While existing waste disposal facilities are inadequate to deal with the quality and quantity of waste generated, more sophisticated systems are expensive and their maintenance requirements are high [ 14 ]. In Ghana, a study conducted at Kodiabe, which involved direct observations at disposal sites from five divisions, focused on the way in which refuse materials were disposed [ 15 ].

Similarly, a study done in Khulna, Bangladesh found that city dwellers think because they pay taxes it is the sole responsibility of the city authority to provide them with a nuisance-free habitable city [ 17 ].

Typically, local governments are responsible for the collection and disposal of the wastes generated within their jurisdiction, as well as for the operation and maintenance of their equipment.

However, local governments usually lack the authority and resources to provide a satisfactory and economically viable service. Effective and efficient solid waste management depends upon an equitable distribution of responsibilities, authority, and revenue between the national government and all the local governments [ 18 ].

However, there is a growing perception that inadequate education about the importance of proper sanitation account for poor waste management practices in Ghana.

Other factors accounting for this situation are poor attitudes and lack of concern about environmental issues, high levels of poverty and misguided waste disposal practices [ 1920 ]. As in many developing countries, waste management in Ghana is a complex issue that has been a major issue on the priority list of successive governments, local authorities, and international donors in recent years.GAO was requested to review the status of state solid waste management plans, the conduct of the open-dump inventory, and the impact of reduced funding on state solid waste found that over $47 million was awarded to states from October to March to develop state solid waste management plans and to conduct .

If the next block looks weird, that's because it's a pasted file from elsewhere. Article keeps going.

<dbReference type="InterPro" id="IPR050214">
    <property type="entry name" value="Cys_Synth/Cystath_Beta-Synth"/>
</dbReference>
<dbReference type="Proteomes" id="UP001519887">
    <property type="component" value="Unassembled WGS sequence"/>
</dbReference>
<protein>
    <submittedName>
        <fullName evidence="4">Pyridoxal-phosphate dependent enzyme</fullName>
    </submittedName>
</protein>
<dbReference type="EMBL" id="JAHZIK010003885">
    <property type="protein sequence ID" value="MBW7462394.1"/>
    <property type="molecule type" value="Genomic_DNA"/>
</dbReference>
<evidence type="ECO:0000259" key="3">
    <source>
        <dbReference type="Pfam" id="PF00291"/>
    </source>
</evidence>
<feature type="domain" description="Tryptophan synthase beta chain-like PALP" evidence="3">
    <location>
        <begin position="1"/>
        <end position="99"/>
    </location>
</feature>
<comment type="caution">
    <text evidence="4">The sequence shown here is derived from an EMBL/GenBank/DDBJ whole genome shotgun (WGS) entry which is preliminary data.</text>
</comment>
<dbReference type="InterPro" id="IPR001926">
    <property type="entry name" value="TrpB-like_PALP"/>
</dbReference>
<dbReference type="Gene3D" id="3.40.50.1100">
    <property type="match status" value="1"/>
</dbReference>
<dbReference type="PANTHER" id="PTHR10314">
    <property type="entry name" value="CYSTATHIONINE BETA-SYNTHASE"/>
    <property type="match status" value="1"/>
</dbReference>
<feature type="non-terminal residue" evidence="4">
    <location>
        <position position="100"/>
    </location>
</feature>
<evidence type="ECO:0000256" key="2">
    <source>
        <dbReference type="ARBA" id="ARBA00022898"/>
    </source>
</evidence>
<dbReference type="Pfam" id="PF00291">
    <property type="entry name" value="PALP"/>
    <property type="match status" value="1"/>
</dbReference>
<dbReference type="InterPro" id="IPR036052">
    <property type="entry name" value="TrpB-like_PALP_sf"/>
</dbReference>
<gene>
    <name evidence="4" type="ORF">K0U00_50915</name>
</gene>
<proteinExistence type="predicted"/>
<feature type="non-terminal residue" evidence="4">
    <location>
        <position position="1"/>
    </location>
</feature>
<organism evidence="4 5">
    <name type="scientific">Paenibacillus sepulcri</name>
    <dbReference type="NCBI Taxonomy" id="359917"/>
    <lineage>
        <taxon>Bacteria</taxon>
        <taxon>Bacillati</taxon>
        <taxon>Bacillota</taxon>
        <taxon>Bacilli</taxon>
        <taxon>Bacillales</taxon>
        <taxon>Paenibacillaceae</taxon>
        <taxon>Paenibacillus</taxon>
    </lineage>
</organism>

The Solid Waste Association of North America (SWANA) is an organization of public and private sector professionals committed to advancing solid waste as a resource.

The Delaware Department of Natural Resources and Environmental Control (Department) finds and declares that improper solid waste handling and disposal practices may result in environmental damage, including substantial degradation of the surface and groundwater and waste of valuable land and other resources, and may constitute a continuing hazard to the health and welfare of the people .

Solid waste disposal practices

The Environmental Protection Agency (EPA or the Agency) is publishing a final rule to regulate the disposal of coal combustion residuals (CCR) as solid waste under subtitle D of the Resource Conservation and Recovery Act (RCRA).

The available information demonstrates that . Solid Waste Disposal Facility & Recycling. Pinellas County Solid Waste manages the landfill, Waste-to-Energy facility, and recycling programs. Waste Atlas is a crowdsourcing free access map that visualizes municipal solid waste management data across the world for comparison and benchmarking purposes..

Waste Atlas is made with the contribution of scientists from different countries and the utilization of published data. Any contribution is more than welcomed but the figures published are firstly checked for mistakes or inconsistencies.